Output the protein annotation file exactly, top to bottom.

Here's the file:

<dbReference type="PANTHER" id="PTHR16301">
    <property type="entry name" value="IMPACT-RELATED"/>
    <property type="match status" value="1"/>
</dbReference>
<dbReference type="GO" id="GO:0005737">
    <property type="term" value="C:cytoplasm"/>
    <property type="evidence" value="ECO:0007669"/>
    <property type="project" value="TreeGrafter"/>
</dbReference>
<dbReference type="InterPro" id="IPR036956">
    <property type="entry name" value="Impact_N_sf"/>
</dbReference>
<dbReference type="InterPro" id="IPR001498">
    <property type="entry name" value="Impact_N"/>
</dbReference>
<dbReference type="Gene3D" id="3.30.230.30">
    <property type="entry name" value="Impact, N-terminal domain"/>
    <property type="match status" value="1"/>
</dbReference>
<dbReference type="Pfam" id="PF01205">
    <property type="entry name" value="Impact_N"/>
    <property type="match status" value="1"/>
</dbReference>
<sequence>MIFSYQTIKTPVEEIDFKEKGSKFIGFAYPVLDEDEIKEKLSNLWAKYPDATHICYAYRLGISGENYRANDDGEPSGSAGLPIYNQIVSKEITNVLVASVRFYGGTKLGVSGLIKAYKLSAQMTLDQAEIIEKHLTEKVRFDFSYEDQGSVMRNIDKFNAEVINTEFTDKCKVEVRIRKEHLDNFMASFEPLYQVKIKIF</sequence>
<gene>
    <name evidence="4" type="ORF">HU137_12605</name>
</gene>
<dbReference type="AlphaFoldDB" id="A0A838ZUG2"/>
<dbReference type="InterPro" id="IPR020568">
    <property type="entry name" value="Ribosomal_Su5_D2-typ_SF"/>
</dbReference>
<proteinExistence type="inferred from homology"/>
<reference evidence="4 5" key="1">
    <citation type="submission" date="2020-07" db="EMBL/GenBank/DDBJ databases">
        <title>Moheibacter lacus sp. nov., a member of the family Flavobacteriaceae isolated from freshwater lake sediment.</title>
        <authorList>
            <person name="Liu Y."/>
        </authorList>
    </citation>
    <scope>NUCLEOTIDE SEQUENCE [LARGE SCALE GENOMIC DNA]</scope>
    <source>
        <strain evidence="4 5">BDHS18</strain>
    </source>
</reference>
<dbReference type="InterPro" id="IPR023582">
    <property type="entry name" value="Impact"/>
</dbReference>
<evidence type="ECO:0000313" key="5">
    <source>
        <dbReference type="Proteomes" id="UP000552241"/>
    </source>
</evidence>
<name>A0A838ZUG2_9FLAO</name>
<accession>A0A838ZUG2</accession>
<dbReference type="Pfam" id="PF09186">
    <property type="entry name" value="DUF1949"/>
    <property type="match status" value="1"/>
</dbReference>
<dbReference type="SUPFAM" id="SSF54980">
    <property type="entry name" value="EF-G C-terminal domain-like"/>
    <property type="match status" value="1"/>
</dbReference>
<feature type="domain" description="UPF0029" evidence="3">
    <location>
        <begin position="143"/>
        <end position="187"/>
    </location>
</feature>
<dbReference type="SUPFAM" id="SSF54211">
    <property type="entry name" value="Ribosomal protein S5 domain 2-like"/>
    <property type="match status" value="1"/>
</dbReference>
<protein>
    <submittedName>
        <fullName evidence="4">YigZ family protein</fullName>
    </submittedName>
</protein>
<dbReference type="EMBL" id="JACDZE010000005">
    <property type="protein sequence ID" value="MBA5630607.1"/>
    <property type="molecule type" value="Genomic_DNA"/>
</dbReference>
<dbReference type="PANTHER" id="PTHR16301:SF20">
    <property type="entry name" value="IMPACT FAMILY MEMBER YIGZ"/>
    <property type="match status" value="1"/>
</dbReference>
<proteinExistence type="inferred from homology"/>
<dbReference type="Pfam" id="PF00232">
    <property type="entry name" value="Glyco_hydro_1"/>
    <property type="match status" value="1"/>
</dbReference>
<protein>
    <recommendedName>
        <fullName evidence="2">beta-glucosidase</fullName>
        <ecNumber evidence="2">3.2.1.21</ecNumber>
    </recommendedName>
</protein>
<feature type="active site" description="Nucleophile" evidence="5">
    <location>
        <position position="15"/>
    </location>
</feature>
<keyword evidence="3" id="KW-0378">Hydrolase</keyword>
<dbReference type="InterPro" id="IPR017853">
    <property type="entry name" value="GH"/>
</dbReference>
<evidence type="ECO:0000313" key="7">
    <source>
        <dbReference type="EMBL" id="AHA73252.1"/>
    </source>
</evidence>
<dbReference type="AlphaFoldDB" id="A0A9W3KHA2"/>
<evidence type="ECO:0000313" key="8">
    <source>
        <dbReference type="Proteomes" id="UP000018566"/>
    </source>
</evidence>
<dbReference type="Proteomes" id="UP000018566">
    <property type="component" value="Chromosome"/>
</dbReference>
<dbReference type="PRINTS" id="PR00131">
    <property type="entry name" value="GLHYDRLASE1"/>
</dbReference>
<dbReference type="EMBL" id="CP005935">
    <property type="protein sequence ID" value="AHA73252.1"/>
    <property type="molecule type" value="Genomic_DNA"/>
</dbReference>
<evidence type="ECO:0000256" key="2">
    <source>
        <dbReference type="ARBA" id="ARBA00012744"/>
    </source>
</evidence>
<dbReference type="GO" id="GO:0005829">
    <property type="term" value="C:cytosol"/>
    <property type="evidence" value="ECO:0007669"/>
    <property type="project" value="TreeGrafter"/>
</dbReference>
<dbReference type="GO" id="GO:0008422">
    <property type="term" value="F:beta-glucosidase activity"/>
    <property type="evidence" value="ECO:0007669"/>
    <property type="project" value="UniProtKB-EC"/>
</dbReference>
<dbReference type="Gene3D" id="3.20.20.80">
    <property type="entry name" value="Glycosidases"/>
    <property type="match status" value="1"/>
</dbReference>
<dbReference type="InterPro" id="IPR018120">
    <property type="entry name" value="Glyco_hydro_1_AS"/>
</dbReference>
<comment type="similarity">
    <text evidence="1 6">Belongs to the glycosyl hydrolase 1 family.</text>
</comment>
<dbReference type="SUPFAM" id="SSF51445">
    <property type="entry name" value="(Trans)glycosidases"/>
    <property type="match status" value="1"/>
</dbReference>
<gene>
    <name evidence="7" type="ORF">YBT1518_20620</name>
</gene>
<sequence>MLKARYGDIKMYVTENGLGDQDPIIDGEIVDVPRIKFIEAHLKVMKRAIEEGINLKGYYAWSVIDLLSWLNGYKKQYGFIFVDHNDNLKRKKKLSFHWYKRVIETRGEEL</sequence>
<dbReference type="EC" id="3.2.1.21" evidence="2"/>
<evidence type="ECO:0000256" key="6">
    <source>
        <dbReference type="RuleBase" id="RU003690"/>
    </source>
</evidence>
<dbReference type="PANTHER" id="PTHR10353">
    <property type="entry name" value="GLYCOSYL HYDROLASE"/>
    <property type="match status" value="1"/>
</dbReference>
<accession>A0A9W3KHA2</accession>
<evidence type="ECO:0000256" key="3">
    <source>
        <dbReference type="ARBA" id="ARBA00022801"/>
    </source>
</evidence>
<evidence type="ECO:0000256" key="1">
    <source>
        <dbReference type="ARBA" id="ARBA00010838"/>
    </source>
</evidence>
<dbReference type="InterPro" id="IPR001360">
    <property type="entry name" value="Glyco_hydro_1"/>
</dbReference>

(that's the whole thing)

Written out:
<dbReference type="PANTHER" id="PTHR16301">
    <property type="entry name" value="IMPACT-RELATED"/>
    <property type="match status" value="1"/>
</dbReference>
<dbReference type="GO" id="GO:0005737">
    <property type="term" value="C:cytoplasm"/>
    <property type="evidence" value="ECO:0007669"/>
    <property type="project" value="TreeGrafter"/>
</dbReference>
<dbReference type="InterPro" id="IPR036956">
    <property type="entry name" value="Impact_N_sf"/>
</dbReference>
<dbReference type="InterPro" id="IPR001498">
    <property type="entry name" value="Impact_N"/>
</dbReference>
<dbReference type="Gene3D" id="3.30.230.30">
    <property type="entry name" value="Impact, N-terminal domain"/>
    <property type="match status" value="1"/>
</dbReference>
<dbReference type="Pfam" id="PF01205">
    <property type="entry name" value="Impact_N"/>
    <property type="match status" value="1"/>
</dbReference>
<sequence>MIFSYQTIKTPVEEIDFKEKGSKFIGFAYPVLDEDEIKEKLSNLWAKYPDATHICYAYRLGISGENYRANDDGEPSGSAGLPIYNQIVSKEITNVLVASVRFYGGTKLGVSGLIKAYKLSAQMTLDQAEIIEKHLTEKVRFDFSYEDQGSVMRNIDKFNAEVINTEFTDKCKVEVRIRKEHLDNFMASFEPLYQVKIKIF</sequence>
<gene>
    <name evidence="4" type="ORF">HU137_12605</name>
</gene>
<dbReference type="AlphaFoldDB" id="A0A838ZUG2"/>
<dbReference type="InterPro" id="IPR020568">
    <property type="entry name" value="Ribosomal_Su5_D2-typ_SF"/>
</dbReference>
<proteinExistence type="inferred from homology"/>
<reference evidence="4 5" key="1">
    <citation type="submission" date="2020-07" db="EMBL/GenBank/DDBJ databases">
        <title>Moheibacter lacus sp. nov., a member of the family Flavobacteriaceae isolated from freshwater lake sediment.</title>
        <authorList>
            <person name="Liu Y."/>
        </authorList>
    </citation>
    <scope>NUCLEOTIDE SEQUENCE [LARGE SCALE GENOMIC DNA]</scope>
    <source>
        <strain evidence="4 5">BDHS18</strain>
    </source>
</reference>
<dbReference type="InterPro" id="IPR023582">
    <property type="entry name" value="Impact"/>
</dbReference>
<evidence type="ECO:0000313" key="5">
    <source>
        <dbReference type="Proteomes" id="UP000552241"/>
    </source>
</evidence>
<name>A0A838ZUG2_9FLAO</name>
<accession>A0A838ZUG2</accession>
<dbReference type="Pfam" id="PF09186">
    <property type="entry name" value="DUF1949"/>
    <property type="match status" value="1"/>
</dbReference>
<dbReference type="SUPFAM" id="SSF54980">
    <property type="entry name" value="EF-G C-terminal domain-like"/>
    <property type="match status" value="1"/>
</dbReference>
<feature type="domain" description="UPF0029" evidence="3">
    <location>
        <begin position="143"/>
        <end position="187"/>
    </location>
</feature>
<dbReference type="SUPFAM" id="SSF54211">
    <property type="entry name" value="Ribosomal protein S5 domain 2-like"/>
    <property type="match status" value="1"/>
</dbReference>
<protein>
    <submittedName>
        <fullName evidence="4">YigZ family protein</fullName>
    </submittedName>
</protein>
<dbReference type="EMBL" id="JACDZE010000005">
    <property type="protein sequence ID" value="MBA5630607.1"/>
    <property type="molecule type" value="Genomic_DNA"/>
</dbReference>
<dbReference type="PANTHER" id="PTHR16301:SF20">
    <property type="entry name" value="IMPACT FAMILY MEMBER YIGZ"/>
    <property type="match status" value="1"/>
</dbReference>
<proteinExistence type="inferred from homology"/>
<dbReference type="Pfam" id="PF00232">
    <property type="entry name" value="Glyco_hydro_1"/>
    <property type="match status" value="1"/>
</dbReference>
<protein>
    <recommendedName>
        <fullName evidence="2">beta-glucosidase</fullName>
        <ecNumber evidence="2">3.2.1.21</ecNumber>
    </recommendedName>
</protein>
<feature type="active site" description="Nucleophile" evidence="5">
    <location>
        <position position="15"/>
    </location>
</feature>
<keyword evidence="3" id="KW-0378">Hydrolase</keyword>
<dbReference type="InterPro" id="IPR017853">
    <property type="entry name" value="GH"/>
</dbReference>
<evidence type="ECO:0000313" key="7">
    <source>
        <dbReference type="EMBL" id="AHA73252.1"/>
    </source>
</evidence>
<dbReference type="AlphaFoldDB" id="A0A9W3KHA2"/>
<evidence type="ECO:0000313" key="8">
    <source>
        <dbReference type="Proteomes" id="UP000018566"/>
    </source>
</evidence>
<dbReference type="Proteomes" id="UP000018566">
    <property type="component" value="Chromosome"/>
</dbReference>
<dbReference type="PRINTS" id="PR00131">
    <property type="entry name" value="GLHYDRLASE1"/>
</dbReference>
<dbReference type="EMBL" id="CP005935">
    <property type="protein sequence ID" value="AHA73252.1"/>
    <property type="molecule type" value="Genomic_DNA"/>
</dbReference>
<evidence type="ECO:0000256" key="2">
    <source>
        <dbReference type="ARBA" id="ARBA00012744"/>
    </source>
</evidence>
<dbReference type="GO" id="GO:0005829">
    <property type="term" value="C:cytosol"/>
    <property type="evidence" value="ECO:0007669"/>
    <property type="project" value="TreeGrafter"/>
</dbReference>
<dbReference type="GO" id="GO:0008422">
    <property type="term" value="F:beta-glucosidase activity"/>
    <property type="evidence" value="ECO:0007669"/>
    <property type="project" value="UniProtKB-EC"/>
</dbReference>
<dbReference type="Gene3D" id="3.20.20.80">
    <property type="entry name" value="Glycosidases"/>
    <property type="match status" value="1"/>
</dbReference>
<dbReference type="InterPro" id="IPR018120">
    <property type="entry name" value="Glyco_hydro_1_AS"/>
</dbReference>
<comment type="similarity">
    <text evidence="1 6">Belongs to the glycosyl hydrolase 1 family.</text>
</comment>
<dbReference type="SUPFAM" id="SSF51445">
    <property type="entry name" value="(Trans)glycosidases"/>
    <property type="match status" value="1"/>
</dbReference>
<gene>
    <name evidence="7" type="ORF">YBT1518_20620</name>
</gene>
<sequence>MLKARYGDIKMYVTENGLGDQDPIIDGEIVDVPRIKFIEAHLKVMKRAIEEGINLKGYYAWSVIDLLSWLNGYKKQYGFIFVDHNDNLKRKKKLSFHWYKRVIETRGEEL</sequence>
<dbReference type="EC" id="3.2.1.21" evidence="2"/>
<evidence type="ECO:0000256" key="6">
    <source>
        <dbReference type="RuleBase" id="RU003690"/>
    </source>
</evidence>
<dbReference type="PANTHER" id="PTHR10353">
    <property type="entry name" value="GLYCOSYL HYDROLASE"/>
    <property type="match status" value="1"/>
</dbReference>
<accession>A0A9W3KHA2</accession>
<evidence type="ECO:0000256" key="3">
    <source>
        <dbReference type="ARBA" id="ARBA00022801"/>
    </source>
</evidence>
<evidence type="ECO:0000256" key="1">
    <source>
        <dbReference type="ARBA" id="ARBA00010838"/>
    </source>
</evidence>
<dbReference type="InterPro" id="IPR001360">
    <property type="entry name" value="Glyco_hydro_1"/>
</dbReference>